Published On: 2014/03/03

If anything is common knowledge about Portugal, it’s the country’s phenomenal beaches. I could sing songs about how amazing Portugal’s beaches are, and I’d advice anyone, who desires a perfect (affordable!) beach vacation, to travel to the Algarve.

But besides beaches and beautiful cities with colorfully tiled houses and windings streets, Portugal also has rough, impressive mountains — with a ski-lift! Wait, what, skiing in Portugal?! Yep, you heard that right.

Ski-lift in Torre, Serra da Estrela, PortugalSee?! A ski-lift in Portugal!

This different Portugal is the mountain range of Serra da Estrela. Of course, these mountains are not the Alps, but since they are so unexpected in Portugal they still made my jaw drop in awe.

The little city of Covilhã in Central Portugal is located right on the beginning on the steep sinuous road leading up to Torre, the highest point of the mountain range — and the highest place in all of Portugal.

Gas station in Covilhã, PortugalA tiny old gas station in central Covilhã 

Covilhã, Portugal Covilhã from above

I visited the town of Covilhã on a weekend in late November when jackets still weren’t necessary in (seemingly) always warm and sunny Portugal — and obviously, I didn’t bring any warmer cloths. Born and raised in a country with though winters and world-famous mountains, I used to smile mildly when the Portuguese talked about the highest peak of their country — a place where you could actually experience snow in wintertime!

Serra da Estrela, Portugal

I just adored the excitement the Portuguese showed when talking about the rare white beauty that I’m just way too familiar with! For me, snow is just the (cruel) reality of a normal German winter — sure, I find it pretty for a few days, but as soon as you have to be somewhere in time, it gets annoying. And don’t even get me started on gross dirty city snow slush! For the Portuguese however, seeing snow is a real weekend adventure: The first snow day each winter season causes major traffic jam on the road up into the mountains, because the Portuguese want to experience snow first-hand. Although it was already November when I visited, I wasn’t lucky enough to experience snow at Torre. It would have been so much fun to watch the Portuguese play in the snow!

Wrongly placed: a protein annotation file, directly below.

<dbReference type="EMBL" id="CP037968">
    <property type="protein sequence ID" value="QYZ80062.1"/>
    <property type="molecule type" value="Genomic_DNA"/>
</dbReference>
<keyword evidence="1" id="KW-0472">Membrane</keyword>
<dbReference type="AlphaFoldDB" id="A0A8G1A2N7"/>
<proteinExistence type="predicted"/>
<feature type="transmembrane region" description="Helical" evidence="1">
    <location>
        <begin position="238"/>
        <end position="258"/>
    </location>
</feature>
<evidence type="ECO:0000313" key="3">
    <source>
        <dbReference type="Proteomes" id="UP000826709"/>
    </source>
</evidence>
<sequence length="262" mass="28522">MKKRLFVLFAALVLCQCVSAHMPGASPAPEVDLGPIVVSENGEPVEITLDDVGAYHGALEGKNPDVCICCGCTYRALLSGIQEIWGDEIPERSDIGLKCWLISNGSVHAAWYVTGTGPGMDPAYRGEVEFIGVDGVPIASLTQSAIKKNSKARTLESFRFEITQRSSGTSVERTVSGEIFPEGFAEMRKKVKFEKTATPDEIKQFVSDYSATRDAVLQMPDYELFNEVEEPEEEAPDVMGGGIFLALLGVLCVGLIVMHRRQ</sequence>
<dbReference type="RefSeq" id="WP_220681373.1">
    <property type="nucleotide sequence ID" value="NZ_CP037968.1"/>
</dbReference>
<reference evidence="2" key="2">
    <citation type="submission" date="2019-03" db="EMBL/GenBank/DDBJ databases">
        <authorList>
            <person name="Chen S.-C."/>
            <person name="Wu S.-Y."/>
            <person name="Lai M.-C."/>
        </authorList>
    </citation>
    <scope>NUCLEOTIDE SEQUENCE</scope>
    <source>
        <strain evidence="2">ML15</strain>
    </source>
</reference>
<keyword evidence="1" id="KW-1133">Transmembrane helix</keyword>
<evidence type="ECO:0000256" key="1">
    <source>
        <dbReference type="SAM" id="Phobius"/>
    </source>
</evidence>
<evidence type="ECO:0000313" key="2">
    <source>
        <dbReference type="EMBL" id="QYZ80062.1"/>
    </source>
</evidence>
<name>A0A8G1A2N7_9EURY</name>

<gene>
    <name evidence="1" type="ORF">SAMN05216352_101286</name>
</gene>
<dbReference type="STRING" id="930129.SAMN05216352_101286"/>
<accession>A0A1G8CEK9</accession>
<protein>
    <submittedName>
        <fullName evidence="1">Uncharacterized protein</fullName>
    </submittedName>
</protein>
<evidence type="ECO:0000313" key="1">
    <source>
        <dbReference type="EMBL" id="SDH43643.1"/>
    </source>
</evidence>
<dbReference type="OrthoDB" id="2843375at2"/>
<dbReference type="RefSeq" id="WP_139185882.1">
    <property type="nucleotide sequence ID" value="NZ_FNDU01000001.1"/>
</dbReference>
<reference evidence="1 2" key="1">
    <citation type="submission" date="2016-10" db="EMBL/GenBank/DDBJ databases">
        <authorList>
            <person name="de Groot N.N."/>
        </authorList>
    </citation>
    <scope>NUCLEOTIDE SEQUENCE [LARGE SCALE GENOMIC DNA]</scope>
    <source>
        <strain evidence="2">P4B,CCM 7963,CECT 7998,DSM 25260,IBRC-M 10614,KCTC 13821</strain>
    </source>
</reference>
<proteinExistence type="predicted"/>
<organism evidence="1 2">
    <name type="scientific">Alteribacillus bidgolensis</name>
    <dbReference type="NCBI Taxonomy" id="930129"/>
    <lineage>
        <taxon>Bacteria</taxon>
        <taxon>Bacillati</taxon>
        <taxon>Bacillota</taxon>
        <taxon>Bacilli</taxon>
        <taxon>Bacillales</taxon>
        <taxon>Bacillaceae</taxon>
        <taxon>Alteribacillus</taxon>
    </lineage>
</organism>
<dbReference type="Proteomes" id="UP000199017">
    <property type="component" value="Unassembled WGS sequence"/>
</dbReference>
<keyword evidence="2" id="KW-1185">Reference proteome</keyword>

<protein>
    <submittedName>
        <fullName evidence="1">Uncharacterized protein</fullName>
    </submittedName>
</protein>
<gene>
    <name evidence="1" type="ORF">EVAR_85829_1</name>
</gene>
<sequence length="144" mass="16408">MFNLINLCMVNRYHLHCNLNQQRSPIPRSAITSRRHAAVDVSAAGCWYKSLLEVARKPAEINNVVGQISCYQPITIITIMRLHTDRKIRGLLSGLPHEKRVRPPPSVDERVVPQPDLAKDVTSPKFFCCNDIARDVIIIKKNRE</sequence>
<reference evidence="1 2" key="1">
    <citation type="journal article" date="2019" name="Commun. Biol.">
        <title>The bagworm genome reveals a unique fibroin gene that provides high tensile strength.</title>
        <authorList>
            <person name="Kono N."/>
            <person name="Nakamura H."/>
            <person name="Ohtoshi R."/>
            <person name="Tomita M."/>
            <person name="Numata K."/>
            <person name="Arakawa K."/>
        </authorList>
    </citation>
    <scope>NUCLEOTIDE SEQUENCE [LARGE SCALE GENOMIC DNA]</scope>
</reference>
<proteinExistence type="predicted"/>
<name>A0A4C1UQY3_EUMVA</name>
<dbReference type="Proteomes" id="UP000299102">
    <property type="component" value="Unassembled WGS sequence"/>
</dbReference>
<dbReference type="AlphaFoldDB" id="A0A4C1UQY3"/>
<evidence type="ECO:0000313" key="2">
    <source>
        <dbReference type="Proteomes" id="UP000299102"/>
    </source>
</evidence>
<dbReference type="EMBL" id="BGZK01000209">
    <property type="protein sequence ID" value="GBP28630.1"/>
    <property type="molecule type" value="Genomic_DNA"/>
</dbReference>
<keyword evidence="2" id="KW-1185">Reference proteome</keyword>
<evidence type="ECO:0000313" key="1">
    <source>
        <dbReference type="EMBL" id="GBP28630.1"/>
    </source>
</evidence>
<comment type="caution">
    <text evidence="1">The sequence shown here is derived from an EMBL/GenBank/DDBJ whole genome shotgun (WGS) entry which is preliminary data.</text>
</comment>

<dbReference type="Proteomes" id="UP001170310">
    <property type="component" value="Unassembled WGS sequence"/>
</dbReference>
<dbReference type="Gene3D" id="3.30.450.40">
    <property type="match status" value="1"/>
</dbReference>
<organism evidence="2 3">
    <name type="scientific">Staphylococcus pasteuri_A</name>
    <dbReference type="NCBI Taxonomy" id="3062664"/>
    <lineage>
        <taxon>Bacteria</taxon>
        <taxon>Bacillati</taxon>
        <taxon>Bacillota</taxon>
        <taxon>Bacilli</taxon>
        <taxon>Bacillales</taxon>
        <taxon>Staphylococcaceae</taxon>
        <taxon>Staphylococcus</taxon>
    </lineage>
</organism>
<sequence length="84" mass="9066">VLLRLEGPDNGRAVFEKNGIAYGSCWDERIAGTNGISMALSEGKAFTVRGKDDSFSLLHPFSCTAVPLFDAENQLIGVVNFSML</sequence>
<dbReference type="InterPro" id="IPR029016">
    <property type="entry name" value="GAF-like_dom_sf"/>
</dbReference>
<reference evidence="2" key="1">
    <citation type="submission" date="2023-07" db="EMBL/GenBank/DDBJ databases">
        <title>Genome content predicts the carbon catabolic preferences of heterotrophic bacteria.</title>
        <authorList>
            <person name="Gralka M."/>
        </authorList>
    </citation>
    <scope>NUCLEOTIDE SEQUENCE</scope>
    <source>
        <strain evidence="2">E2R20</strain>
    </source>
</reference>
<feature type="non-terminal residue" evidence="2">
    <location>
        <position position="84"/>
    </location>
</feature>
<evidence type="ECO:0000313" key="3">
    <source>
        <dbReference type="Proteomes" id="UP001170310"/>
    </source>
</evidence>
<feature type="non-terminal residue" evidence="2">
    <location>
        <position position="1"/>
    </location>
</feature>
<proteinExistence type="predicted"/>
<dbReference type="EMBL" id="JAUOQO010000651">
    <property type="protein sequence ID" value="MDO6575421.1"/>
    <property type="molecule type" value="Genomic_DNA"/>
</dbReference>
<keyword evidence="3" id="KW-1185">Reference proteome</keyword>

Honestly though, I didn’t think that I’d be really stunned by what a “mountain” would look like in Portugal. But actually, it turned out that I slightly underestimated what the geology of the Iberian Peninsula is capable off — and how cold it was going to be!

Road up to Serra da Estrela, Portugal

The way up from Covilhã to Torre, the highest peak of Serra da Estrela, was my favorite part of the experience, because I hadn’t seen anything comparable in Portugal: The greens of Central Portugal disappeared more and more, and were substituted by more and more rocks in the most absurd formations. The higher we drove, the grayer everything became. And gray has never been a color I associated with Portugal before!

Serra da Estrela, Portugal

Big heavy November clouds and unfriendly dark rocks were blurring into one. The winds got stronger and were no longer those refreshing ocean breezes I was familiar with — instead, these were the kind of winds that knock you of your feet.

Torre, Serra da Estrela, Portugal

Torre, Serra da Estrela

But the views from Torre were just impeccable! As I stood there, or, well, tried standing there, looking into the sunset, I fell in love with Portugal all over again: How can such a small country be so diverse, so exciting, so breathtaking beautiful?

At the highest place in PortugalThis might be one of my favorite photos of me in Portugal

With snow or without, Serra da Estrela is a magnificent place and a side of Portugal that every visitor should see. (And while you’re up there, buy some Serra da Estrela cheese — it’s mind-blowingly delicious!)

Torre, Serra da Estrela, Portugal

Did you know about this other side of Portugal?